Tax treatment, accounting rules and motivational impact are just some of the differentiating factors. Important issues to consider are the owner or founder's personal financial concerns, valuation of the company's stock, federal and state securities laws, liquidity for employee shareholders and the policies and procedures of stock plan administration. When analyzed together, several employee ownership alternatives should emerge as best suited to a company's particular needs.
The different types of individual equity compensation plans include stock options, restricted stock and restricted stock units, stock appreciation rights, phantom stock, performance shares, and employee stock purchase plans. Stock options give employees the right to buy a number of shares at a price fixed at grant for a defined number of years into the future. Restricted stock and its close relative restricted stock units (RSUs) give employees the right to acquire or receive shares, by gift or purchase, once certain restrictions, such as working a certain number of years or meeting a performance target, are met. Phantom stock pays a future cash bonus equal to the value of a certain number of shares. Stock appreciation rights (SARs) provide the right to the increase in the value of a designated number of shares, paid in cash or shares. Performance shares come in many forms, but often are grants of stock given to eligible employees when individual, divisional, or company performance measures are met. Employee stock purchase plans (ESPPs) provide employees the right to purchase company shares, usually at a discount.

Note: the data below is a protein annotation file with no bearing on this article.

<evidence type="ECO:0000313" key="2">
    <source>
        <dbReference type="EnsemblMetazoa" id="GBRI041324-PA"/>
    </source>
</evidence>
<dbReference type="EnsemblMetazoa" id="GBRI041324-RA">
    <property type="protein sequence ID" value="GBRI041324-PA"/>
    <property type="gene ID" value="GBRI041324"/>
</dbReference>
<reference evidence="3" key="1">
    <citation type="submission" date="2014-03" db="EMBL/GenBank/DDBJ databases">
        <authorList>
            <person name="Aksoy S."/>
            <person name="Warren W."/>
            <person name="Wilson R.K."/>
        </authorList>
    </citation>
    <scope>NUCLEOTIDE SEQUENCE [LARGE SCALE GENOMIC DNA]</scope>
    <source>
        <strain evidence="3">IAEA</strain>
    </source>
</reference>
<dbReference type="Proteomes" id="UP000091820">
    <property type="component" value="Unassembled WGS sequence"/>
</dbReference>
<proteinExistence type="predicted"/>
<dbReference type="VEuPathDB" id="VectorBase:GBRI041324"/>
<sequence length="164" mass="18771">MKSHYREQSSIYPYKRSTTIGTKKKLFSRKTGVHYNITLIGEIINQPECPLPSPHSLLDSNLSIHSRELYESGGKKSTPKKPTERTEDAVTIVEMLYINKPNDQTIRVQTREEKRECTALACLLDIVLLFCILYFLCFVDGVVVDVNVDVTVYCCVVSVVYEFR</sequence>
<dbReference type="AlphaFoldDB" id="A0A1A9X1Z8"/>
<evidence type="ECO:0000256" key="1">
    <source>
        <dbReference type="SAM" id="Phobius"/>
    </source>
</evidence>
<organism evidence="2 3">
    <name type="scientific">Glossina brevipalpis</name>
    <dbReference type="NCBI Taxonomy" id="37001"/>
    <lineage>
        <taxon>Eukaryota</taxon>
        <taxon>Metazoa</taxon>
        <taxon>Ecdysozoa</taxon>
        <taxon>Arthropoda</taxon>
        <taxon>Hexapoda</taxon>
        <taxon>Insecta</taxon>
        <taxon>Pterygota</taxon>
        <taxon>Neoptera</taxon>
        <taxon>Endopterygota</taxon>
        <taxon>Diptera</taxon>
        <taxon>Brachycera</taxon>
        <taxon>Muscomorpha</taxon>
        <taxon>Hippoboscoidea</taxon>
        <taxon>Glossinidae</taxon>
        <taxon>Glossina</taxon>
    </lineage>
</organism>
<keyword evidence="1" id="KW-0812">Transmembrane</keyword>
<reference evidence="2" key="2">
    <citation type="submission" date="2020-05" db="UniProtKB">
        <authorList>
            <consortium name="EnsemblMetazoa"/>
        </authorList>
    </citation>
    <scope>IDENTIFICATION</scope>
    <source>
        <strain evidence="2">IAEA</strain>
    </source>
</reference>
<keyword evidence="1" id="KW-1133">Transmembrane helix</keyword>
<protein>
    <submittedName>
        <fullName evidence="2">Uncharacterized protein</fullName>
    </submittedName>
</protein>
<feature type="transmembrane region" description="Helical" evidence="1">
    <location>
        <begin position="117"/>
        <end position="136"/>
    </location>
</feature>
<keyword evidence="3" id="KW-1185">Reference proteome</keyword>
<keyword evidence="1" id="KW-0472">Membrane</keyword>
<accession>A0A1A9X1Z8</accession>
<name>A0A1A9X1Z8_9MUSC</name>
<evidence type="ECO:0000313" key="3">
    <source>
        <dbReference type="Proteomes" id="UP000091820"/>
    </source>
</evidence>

This article provides more information on each of these different types of equity compensation.